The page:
Follow these steps to perform clustering:

  1. Find the stocks that have similar financials to the one we are looking to list/syndicate and which share the same industry.
  2. Based on the stocks we found, we find out who the existing holders of the stocks are.
  3. We find the list of investors who hold the stocks we checked; that is, the selected investors.
  4. We find the clustering IDs of all the investors.
  5. Given the selected investors, find out clusters and the other investors that share the same cluster ID. Those are the target investors we will sell the new issue to.

The following is the pseudocode we can use to perform clustering:

#Step 2 and 3. Perform clustering to find out the similar investors whose sharing the similar stocks


'''*****************************
Step 3: Run the similarity models to find out holders of the similar stocks
'''
#check if we need any model - if industry has too few stocks, no model needed to find out the similar stocks
...

#retrieve the list of tickers that are similar
...

#find list of investors looking at the similar size and more
#check which investors have it...
...

#loop through investors holding name by name to find out investor that is holding the similar stocks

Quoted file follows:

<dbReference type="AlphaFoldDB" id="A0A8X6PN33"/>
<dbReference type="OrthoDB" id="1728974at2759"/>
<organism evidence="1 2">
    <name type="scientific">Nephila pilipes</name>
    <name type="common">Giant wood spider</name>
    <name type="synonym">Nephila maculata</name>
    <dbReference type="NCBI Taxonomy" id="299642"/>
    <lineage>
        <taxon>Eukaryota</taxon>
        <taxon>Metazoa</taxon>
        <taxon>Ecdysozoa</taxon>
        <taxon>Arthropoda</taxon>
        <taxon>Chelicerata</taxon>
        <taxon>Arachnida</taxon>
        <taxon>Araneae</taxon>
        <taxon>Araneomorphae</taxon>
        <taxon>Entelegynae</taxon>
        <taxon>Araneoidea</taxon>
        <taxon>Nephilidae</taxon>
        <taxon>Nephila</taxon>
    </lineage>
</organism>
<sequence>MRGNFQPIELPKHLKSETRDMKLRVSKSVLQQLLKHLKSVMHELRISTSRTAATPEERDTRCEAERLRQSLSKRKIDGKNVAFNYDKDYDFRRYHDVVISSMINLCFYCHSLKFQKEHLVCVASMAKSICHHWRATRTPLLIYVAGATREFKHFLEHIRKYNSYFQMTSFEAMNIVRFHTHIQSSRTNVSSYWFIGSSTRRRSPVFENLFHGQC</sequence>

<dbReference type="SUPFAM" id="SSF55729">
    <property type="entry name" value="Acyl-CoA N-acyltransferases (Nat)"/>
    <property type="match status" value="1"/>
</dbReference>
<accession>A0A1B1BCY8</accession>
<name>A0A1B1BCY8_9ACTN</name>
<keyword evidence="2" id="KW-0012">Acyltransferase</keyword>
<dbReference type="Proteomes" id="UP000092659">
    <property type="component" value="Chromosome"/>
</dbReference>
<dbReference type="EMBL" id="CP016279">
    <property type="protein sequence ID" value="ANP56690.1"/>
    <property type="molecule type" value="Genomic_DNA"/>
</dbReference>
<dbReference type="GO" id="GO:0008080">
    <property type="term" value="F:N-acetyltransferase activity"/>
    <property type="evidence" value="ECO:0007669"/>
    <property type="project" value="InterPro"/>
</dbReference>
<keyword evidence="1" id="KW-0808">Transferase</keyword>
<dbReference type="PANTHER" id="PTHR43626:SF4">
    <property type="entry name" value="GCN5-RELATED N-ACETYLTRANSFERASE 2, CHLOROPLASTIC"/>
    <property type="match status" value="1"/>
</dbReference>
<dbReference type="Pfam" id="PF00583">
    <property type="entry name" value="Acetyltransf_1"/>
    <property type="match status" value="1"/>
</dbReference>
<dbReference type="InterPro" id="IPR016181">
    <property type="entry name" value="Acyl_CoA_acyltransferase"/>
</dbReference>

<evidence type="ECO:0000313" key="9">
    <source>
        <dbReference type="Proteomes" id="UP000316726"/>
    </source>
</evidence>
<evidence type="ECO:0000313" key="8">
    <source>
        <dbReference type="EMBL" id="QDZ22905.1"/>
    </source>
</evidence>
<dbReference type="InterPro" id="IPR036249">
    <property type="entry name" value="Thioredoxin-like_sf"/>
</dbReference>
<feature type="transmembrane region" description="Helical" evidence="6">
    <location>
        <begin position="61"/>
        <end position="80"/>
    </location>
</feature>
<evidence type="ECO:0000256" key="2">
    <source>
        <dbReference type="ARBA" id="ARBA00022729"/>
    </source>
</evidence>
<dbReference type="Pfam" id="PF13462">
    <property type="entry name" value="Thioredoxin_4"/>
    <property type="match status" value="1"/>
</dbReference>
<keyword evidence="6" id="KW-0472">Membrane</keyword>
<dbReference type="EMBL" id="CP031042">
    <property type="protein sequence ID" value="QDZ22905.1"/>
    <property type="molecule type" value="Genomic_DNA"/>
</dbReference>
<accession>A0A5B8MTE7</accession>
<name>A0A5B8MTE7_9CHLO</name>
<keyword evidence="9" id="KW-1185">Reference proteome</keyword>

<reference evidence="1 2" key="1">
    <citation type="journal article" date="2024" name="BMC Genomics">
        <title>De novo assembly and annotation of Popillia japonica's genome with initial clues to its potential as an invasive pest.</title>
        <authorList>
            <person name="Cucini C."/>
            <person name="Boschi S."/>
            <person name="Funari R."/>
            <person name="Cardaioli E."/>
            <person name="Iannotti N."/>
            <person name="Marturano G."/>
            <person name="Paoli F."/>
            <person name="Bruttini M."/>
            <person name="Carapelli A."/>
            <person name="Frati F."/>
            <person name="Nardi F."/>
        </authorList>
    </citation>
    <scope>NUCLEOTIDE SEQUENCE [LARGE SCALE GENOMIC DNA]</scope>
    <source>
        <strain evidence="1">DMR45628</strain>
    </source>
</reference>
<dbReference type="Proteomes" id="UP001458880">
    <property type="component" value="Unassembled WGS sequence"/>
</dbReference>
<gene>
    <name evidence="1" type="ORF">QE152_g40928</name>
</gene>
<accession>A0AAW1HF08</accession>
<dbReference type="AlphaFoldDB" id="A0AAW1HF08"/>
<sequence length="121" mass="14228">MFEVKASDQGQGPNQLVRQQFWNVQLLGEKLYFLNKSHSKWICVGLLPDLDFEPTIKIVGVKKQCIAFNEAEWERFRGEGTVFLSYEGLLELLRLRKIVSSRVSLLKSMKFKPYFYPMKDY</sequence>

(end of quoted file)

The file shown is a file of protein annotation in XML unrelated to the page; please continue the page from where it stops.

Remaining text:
for filename in investorNameList:
...

#Load the investor clustering model
...
#extract the investors' cluster id
...

#find out who else share the same cluster id
...

#print out the investor list
...

The preceding code shows how to list the clustered investors with similar portfolio stocks. Here, we have built a clustered model for investors and used it. In the next section, we will build an understanding of acquirers and targets.

Identifying acquirers and targets

There has been a long history of corporate finance research in the field of acquirers and targets, and our challenge is to apply this rich body of research to the real world. Hedge funds have been applying these research findings as merger arbitrage, and M&A bankers have always had their eyes on scoring and assessing the market on a regular basis (for example, reading the morning news).